Feeding

Feeds mainly on small aquatic crustaceans, such as copepods and cladocerans, insect larvae, and some filamentous algae.

Biology

Oviparous, benthic spawners, spawning in late spring and summer when water temperature exceeds 22°C. Males establish temporary territories covering an area of aquatic vegetation or a tangle of twigs. Females lay up to 2000 very small (about 0.4-0.5 mm diameter) adhesive eggs scattered amongst plants. The male parent guards the eggs, fanning them with pectoral fins. Eggs hatch after 1-2 days, and the newly-hatched larvae are 1.8-2.1 mm long; yolk sacs are absorbed in 3-4 days, when young fish become free-swimming.

Remarks

Important forage fish for many larger predatory fishes, like Murray Cod and freshwater catfish; also eaten by many water birds, like herons, egrets and cormorants.

Ogilby's (1898) description was based on Eleotris cyprinoides in Klunzinger, C.B. (1880) Die von Müller'sche Sammlung australischer Fische in Stuttgart. Sitzungsberichte der Akademie der Wissenschaften. Wein 80(1): 325–430 pls 1–9 [384, pl. 5(2)], which is not Eleotris cyprinoides Valenciennes, 1837.

At least 3 species are currently confused under this name.

Species Citation

Carassiops klunzingeri Ogilby, J.D. 1898. On some Australian Eleotrinae. Part 2. Proceedings of the Linnean Society of New South Wales 22(4): 783–793 [787]

Author

Martin F. Gomon

Western Carp Gudgeon, Hypseleotris klunzingeri (Ogilby 1898)

References


Allen, G.R., Midgley, S.H. & Allen, M. 2002. Field Guide to the Freshwater Fishes of Australia.  Perth : Western Australian Museum 394 pp.

Balcombe, S.R. & P. Humphries. 2006. Diet of the western carp gudgeon (Hypseleotris klunzingeri Ogilby) in an Australian floodplain lake: the role of water level stability. J. Fish Biol. 68: 1484-1493.

Bertozzi, T., Adams, M. & Walker, K.F. 2000. Species boundaries in carp gudgeons (Eleotrididae: Hypseleotris) from the River Murray, South Australia: evidence for multiple species and extensive hybridization. Marine and Freshwater Research 51: 805–815.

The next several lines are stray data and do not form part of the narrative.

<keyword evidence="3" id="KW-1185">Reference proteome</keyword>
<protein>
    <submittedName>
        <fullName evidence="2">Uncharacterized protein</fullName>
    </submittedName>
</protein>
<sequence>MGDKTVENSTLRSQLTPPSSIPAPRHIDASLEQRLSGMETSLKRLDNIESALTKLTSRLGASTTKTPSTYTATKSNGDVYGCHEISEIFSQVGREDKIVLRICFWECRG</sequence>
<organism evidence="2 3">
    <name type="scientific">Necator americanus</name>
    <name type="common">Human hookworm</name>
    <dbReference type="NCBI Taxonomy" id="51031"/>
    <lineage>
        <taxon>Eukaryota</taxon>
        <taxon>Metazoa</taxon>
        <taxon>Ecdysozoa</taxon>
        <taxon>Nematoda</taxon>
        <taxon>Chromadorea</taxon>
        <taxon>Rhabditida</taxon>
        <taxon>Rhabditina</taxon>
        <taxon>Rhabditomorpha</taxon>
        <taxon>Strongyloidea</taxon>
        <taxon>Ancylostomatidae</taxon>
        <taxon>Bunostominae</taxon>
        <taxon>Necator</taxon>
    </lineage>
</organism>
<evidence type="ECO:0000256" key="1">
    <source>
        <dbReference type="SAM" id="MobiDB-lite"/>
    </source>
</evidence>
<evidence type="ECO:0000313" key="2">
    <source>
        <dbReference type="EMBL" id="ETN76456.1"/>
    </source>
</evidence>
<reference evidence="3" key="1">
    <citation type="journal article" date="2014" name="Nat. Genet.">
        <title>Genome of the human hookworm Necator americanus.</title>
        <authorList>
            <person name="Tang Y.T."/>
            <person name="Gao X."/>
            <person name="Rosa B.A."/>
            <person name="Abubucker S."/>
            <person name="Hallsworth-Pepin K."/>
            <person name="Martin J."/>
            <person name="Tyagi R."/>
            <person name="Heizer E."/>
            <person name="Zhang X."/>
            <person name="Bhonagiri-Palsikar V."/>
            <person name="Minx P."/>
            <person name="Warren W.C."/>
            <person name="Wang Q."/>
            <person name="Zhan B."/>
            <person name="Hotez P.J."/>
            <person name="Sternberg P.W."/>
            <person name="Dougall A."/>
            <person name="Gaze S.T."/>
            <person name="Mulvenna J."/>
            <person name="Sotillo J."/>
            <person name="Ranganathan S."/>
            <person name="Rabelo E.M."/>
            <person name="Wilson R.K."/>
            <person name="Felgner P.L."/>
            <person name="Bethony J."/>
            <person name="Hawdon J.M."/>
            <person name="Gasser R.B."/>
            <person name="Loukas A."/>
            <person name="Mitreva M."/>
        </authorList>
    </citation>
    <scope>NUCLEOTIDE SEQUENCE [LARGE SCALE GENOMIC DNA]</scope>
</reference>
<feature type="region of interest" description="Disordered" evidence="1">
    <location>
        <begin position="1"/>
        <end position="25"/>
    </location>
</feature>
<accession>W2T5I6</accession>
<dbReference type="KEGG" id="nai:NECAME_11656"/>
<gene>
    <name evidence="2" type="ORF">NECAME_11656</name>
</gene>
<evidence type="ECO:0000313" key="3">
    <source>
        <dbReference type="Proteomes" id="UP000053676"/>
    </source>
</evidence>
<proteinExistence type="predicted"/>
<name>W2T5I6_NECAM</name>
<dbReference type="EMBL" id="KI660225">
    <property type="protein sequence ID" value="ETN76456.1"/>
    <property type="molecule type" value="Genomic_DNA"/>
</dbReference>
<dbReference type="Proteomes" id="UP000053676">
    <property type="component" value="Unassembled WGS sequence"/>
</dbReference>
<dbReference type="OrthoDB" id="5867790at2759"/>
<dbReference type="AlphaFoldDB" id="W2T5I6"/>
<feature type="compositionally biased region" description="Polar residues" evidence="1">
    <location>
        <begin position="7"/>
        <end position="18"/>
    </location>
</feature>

Cadwallader, P.L. & Backhouse, G.N. 1983. A Guide to the Freshwater Fish of Victoria.  Melbourne : F.D. Atkinson Government Printer 249 pp. figs (142, in part).

Dove, A.D.M., T.H. Cribb, S.P. Mockler & M. Lintermans. 1997. The Asian fish tapeworm, Bothriocephalus acheilognathi, in Australian freshwater fishes. Marine and Freshwater Research 48(2): 181-183.

Dove, A.D.M. & P.J. O’Donoghue. 2005. Trichodinids (Ciliophora: Trichodinidae) from Native and Exotic Australian Freshwater Fishes. Acta Protozool. 44: 51-60.

Lake, J.S. 1978. Australian Freshwater Fishes.  Melbourne : Thomas Nelson 160 pp. 140 figs (67, in part).

Pusey, B., Kennard, M. & Arthington A. 2004. Freshwater Fishes of North-Eastern Australia. CSIRO Publishing, Collingwood Australia. 684 pp.

Schmidt, D.J., Bond, N.R., Adams, M. & Hughes, J.M. 2011. Cytonuclear evidence for hybridogenetic reproduction in natural populations of the Australian carp gudgeon (Hypseleotris: Eleotridae). Molecular Ecology 20(16): 3367-3380. doi: 10.1111/j.1365-294X.2011.05206.x.

Schmidt, D.J., J.A. Huey, N.R. Bond & J.M. Hughes. 2013. Population structure of sexually reproducing carp gudgeons: does a metapopulation offer refuge from sexual parasitism? Marine and Freshwater Research 64(3): 223-232. http://dx.doi.org/10.1071/MF12305

Quick Facts


CAAB Code:37429027

Habitat:Freshwater

Max Size:4.5 cm SL

Native:Endemic